‘Environmental DNA’ tests could aid in management of commercial, endangered fish

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Bull trout are a threatened species in the US Northwest. (Photo: Wade Fredenberg, USFWS)

Environmental DNA, or eDNA, is at the center of a brand new kind of fish and wildlife biology, and it is such a powerful tool that it’s transforming the field. eDNA was first used to detect invasive bullfrogs in France a decade ago. It was used in North America for the first time in 2009 and 2010 to detect invasive Asian carp in and around the Great Lakes. Since then, its use has grown exponentially, primarily in marine and freshwater environments.

“You can’t manage a species if you don’t know where it is — even 80-pound Asian carp, because you can’t see them underwater,” said Cornell University biologist David Lodge, who participated in the Asian carp study. “So eDNA is particularly powerful in aquatic systems.”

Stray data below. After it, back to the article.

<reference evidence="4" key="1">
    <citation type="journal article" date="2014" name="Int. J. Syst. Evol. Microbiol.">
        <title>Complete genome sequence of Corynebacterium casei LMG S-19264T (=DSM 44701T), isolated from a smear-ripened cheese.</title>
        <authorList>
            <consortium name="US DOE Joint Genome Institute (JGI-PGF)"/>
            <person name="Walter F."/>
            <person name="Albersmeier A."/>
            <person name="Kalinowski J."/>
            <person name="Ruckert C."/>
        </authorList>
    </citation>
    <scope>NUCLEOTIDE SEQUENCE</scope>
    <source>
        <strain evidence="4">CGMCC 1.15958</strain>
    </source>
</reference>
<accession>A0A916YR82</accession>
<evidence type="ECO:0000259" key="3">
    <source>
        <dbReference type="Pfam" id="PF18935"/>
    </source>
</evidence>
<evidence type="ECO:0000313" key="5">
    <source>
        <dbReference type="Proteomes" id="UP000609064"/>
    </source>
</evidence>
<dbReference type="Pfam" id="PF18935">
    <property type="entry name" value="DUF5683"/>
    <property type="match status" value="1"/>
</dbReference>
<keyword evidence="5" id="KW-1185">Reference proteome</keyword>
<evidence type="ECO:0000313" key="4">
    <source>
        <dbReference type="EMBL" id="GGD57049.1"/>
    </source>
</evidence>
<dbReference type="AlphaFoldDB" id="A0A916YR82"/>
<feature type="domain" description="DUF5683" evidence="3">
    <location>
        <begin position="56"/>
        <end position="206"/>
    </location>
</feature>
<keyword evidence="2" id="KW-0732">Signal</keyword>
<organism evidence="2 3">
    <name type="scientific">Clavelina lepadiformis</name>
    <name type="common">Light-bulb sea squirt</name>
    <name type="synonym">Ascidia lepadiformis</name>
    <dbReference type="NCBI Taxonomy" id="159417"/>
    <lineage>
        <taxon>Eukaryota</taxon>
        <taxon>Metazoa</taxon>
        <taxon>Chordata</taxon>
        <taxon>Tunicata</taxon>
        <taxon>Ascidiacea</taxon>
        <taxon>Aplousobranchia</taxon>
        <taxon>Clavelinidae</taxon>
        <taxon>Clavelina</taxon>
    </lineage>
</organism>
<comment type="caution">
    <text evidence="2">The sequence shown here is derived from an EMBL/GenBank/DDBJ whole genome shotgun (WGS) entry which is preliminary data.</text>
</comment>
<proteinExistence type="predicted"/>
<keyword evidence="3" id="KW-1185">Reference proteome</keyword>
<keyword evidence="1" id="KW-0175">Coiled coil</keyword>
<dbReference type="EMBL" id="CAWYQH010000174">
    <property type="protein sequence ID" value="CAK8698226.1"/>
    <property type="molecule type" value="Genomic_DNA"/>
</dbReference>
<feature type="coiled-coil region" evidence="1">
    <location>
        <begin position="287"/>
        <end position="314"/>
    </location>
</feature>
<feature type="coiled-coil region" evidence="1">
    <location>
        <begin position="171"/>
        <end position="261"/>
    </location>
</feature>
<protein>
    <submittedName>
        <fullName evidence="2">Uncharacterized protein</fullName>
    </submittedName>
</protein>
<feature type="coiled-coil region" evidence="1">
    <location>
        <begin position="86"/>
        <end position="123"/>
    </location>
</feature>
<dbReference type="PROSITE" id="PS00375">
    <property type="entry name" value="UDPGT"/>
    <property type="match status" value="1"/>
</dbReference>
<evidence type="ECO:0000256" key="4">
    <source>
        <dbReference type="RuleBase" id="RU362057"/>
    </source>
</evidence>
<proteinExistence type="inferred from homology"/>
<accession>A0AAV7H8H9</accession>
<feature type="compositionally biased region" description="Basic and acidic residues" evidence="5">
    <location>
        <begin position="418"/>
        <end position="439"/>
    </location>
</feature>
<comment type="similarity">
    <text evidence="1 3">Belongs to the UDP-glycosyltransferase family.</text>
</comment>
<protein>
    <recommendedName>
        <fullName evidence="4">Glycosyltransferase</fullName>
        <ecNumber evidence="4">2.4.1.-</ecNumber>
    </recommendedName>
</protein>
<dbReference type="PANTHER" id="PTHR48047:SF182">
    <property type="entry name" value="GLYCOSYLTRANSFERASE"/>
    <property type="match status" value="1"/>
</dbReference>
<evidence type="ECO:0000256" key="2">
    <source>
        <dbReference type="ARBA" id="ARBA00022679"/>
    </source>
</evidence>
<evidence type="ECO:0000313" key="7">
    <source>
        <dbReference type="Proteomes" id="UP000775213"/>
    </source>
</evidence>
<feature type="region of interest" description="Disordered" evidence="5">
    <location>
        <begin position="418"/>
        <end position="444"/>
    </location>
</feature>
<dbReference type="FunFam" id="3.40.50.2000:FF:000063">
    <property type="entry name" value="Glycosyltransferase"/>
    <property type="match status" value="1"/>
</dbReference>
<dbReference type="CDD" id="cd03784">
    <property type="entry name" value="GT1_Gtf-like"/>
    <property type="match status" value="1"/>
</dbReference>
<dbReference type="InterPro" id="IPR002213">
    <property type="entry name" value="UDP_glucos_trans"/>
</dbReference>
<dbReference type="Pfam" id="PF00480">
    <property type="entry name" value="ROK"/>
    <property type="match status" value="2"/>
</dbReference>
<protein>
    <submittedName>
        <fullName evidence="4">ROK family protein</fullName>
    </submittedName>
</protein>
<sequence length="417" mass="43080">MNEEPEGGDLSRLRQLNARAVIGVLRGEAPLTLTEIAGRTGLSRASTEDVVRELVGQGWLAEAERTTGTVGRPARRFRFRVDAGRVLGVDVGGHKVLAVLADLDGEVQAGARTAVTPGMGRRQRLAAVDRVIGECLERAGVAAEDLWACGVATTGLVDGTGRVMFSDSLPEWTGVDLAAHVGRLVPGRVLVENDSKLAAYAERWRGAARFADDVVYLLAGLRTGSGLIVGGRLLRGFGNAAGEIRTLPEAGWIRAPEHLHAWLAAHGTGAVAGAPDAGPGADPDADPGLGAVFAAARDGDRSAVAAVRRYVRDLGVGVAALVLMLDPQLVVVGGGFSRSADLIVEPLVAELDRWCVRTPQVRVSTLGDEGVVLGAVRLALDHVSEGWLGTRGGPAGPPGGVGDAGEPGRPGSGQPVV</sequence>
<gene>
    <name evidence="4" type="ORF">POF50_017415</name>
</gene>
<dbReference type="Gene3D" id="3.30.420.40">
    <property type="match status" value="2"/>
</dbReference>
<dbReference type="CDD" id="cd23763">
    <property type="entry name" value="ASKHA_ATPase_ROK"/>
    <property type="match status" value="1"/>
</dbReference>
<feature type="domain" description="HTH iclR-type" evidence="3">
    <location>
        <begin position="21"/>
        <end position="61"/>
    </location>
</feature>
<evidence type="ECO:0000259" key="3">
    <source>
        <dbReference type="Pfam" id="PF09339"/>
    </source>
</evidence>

The DNA is so easy and inexpensive to gather and assay — $50 to $150 to test each sample — that the U.S. Forest Service has launched a project to collect DNA from all rivers and streams across the western U.S. to create an Aquatic Environmental DNA Atlas.

Scientists say that eDNA can be used not only to detect the presence of invasive species in a river, lake, or ocean, but also to help reintroduce native species, to study genetic diversity among fish stocks, and to better manage commercial and endangered species.

The GLP aggregated and excerpted this blog/article to reflect the diversity of news, opinion, and analysis. Read full, original post: A Splash of River Water Now Reveals the DNA of All Its Creatures